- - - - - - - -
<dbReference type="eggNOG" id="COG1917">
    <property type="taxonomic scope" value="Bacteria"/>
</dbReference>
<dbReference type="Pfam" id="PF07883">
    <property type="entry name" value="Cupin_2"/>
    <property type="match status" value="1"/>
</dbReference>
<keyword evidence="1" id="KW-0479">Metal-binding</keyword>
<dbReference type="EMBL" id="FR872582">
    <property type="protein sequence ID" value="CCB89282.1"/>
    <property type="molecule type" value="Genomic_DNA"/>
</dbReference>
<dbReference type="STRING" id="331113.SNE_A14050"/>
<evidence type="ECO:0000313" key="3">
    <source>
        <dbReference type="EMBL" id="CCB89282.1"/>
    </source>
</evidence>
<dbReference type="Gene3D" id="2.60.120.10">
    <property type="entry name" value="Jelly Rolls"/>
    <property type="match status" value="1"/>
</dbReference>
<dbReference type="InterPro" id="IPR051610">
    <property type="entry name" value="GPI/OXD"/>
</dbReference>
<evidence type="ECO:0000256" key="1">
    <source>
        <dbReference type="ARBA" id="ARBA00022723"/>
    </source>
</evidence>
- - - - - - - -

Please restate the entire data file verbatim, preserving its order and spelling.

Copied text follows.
<dbReference type="eggNOG" id="COG1917">
    <property type="taxonomic scope" value="Bacteria"/>
</dbReference>
<dbReference type="Pfam" id="PF07883">
    <property type="entry name" value="Cupin_2"/>
    <property type="match status" value="1"/>
</dbReference>
<keyword evidence="1" id="KW-0479">Metal-binding</keyword>
<dbReference type="EMBL" id="FR872582">
    <property type="protein sequence ID" value="CCB89282.1"/>
    <property type="molecule type" value="Genomic_DNA"/>
</dbReference>
<dbReference type="STRING" id="331113.SNE_A14050"/>
<evidence type="ECO:0000313" key="3">
    <source>
        <dbReference type="EMBL" id="CCB89282.1"/>
    </source>
</evidence>
<dbReference type="Gene3D" id="2.60.120.10">
    <property type="entry name" value="Jelly Rolls"/>
    <property type="match status" value="1"/>
</dbReference>
<dbReference type="InterPro" id="IPR051610">
    <property type="entry name" value="GPI/OXD"/>
</dbReference>
<evidence type="ECO:0000256" key="1">
    <source>
        <dbReference type="ARBA" id="ARBA00022723"/>
    </source>
</evidence>